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Why the X Games are so special to Jamie Anderson
2:52 | Edge
Why the X Games are so special to Jamie Anderson
Monday January 26th, 2015

From the moment that Maddie Bowman repeated as the Women’s Superpipe gold medalist on Wednesday night, there was a feeling that the X Games Aspen 2015 was going to be something special. A sense of anticipation gripped Buttermilk Mountain during Bowman’s Olympic-caliber performance on what was the night before the official start of X, and it didn’t let go until Wiz Khalifa walked off stage on Sunday evening.

Every day brought something else to look forward to. Every day there was the possibility that spectators would bear witness to a piece of extreme winter sport history. Night after night, crowds filed out of X Games positively buzzing about what they’d just seen. 

Historic feats of varying magnitudes were accomplished in multiple events. Dynasties were cemented, comebacks were completed and torches were passed. The X Games villages were absolute successes, leading to a new Winter X Games attendance record (115,000). The X Games have always rewarded progression among its competitors, but this year, the event itself progressed more than any individual athlete.

That said, it’s still the exploits of those individuals in their respective events that drive the popularity of the X Games, even as they continue to evolve. Before the Games began, each event was previewed and predictions were made. Now it's time to see how it all turned out.

Ski Superpipe Women’s Final

There was never much doubt about Maddie Bowman’s chances to defend her gold medal, but eventual silver medalist Ayana Onozuka did make the event far more than a formality for the Olympic gold medalist. Bowman won the event in her first run with a score of 85.00, but Onozuka’s first and third runs were both within five points of matching Bowman's. Onozuka's final run scored an 83.33, signifying that while she wasn’t quite keeping pace with Bowman, she wasn’t being left behind either. The duel between them was fierce enough that when Bowman took her victory lap, she did enough to raise her score by .66 points.

Prediction: Maddie Bowman

Winner: Maddie Bowman

Snowboard Superpipe Men's Final

After the second of three rounds, Iouri Podladtchikov was leading the field with a score of 89.00, and for a while, it looked as though he was going to be able to escape with gold despite not breaking the 90 barrier. Shaun White failed to storm the Superpipe as many expected him to, Ayumu Hirano couldn’t find the form that won him silver in this event in 2013 and Danny Davis wasn’t finishing his runs. But the run that netted IPod the 89.00 wasn’t spectacular, so going into Round 3, the upset alert was on. Davis, who said hours before the Superpipe final that he didn’t yet know exactly what his run was going to look like, put together a dazzling display that combined amplitude, style and technique that sprung him from fourth to first pace, and knocked Shaun White off of the podium.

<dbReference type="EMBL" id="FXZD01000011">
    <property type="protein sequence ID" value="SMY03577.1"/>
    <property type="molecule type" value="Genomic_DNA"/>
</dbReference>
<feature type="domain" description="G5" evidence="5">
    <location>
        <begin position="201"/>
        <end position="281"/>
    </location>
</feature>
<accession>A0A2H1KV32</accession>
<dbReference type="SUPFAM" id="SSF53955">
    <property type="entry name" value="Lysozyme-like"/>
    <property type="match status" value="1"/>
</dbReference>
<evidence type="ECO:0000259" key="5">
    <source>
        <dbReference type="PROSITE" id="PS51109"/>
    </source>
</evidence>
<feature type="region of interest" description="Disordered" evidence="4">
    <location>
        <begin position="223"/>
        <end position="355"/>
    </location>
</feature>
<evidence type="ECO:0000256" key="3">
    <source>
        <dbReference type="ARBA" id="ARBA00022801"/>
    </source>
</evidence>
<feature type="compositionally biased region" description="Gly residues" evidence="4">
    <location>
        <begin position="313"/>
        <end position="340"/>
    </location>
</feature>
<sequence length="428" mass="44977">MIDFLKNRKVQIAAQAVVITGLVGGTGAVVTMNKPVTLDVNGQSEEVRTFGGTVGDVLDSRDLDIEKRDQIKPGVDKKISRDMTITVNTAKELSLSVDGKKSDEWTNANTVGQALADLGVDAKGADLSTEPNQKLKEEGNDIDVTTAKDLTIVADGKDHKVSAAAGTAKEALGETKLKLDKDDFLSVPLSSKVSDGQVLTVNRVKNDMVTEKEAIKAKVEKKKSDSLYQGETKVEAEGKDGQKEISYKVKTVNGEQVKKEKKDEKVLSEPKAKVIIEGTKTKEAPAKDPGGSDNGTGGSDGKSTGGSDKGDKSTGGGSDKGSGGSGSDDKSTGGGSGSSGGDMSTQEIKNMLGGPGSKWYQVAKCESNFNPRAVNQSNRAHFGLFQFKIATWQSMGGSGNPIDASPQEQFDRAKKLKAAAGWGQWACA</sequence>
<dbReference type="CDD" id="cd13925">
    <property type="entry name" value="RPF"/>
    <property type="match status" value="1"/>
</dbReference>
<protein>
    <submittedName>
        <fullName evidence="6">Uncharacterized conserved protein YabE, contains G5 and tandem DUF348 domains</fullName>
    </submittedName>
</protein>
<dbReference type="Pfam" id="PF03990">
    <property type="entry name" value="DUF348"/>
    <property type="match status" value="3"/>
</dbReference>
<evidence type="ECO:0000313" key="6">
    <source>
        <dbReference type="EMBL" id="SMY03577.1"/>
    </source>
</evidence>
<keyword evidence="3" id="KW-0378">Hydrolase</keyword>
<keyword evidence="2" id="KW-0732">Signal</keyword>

Gold Prediction: Iouri Podladtchikov

Winner: Danny Davis (Podladtchikov 3rd)

Snowboarder X

Both Snowboarder X finals featured very close finishes.

On the men’s side, just over two seconds separated the winner place from fourth place. That winner was Kevin Hill, who took gold in the event with a time of 50.036. Silver and bronze medalists Omar Visintin and Nate Holland were separated by less than a second. The final result wasn’t a surprise if you watched the qualifiers; Hill finished just ahead of Holland in the quarter and semi-finals. His final time of 50.036 was actually his slowest time of the day.

The women’s event was a true photo finish. Lindsay Jacobellis took gold as expected, but finished with a time less than half a second better than Belle Brockhoff, who failed to podium (fourth). Jacobellis is no stranger to close finishes, but that was her closest shave ever in X Games competition. This may be the luckiest gold medal she’s ever won.

Men’s Gold Prediction: Nate Holland

Winner: Kevin Hill (Holland 3rd)

Women’s Gold Prediction: Lindsay Jacobellis

Winner: Lindsay Jacobellis

Snowboard Big Air

​A reminder: Max Parrot’s backside triple 1620 won him the Big Air contest last year. Parrot landed the trick twice this year, but it wasn’t enough to defend his gold because his Canadian teammate did it just a little bit better. In his first run, Mark McMorris put down a backside triple cork 1620 that earned him a 47.00/ 50 from the judges. Parrot spent all of his attempts trying to match it, but was unable to do so. Mark’s 47 was the highest-rated trick of the event, and led him back to the top of the Big Air podium.

Gold Prediction: Mark McMorris

Winner: Mark McMorris

Ski Slopestyle Men's Final

Nick Goepper got his three-peat in the men’s ski slopestyle, and it was easier for him than most fans were hoping it would be. Goepper put up a score of 93.66 on his first run, and no other competitor came within three points of him. The only other skier to break the 90 barrier was fellow American Joss Chrstensen, who scored a 90.66, also on his first run.  Canadian Alex Bellemare took the bronze and Bobby Brown finished fourth, 10 points behind the podium pace. There was no Olympic revenge to be had for the European riders; only two, James Woods of the UK and Henrik Harlaut of Sweden qualified for the final. They finished fifth and eighth, respectively.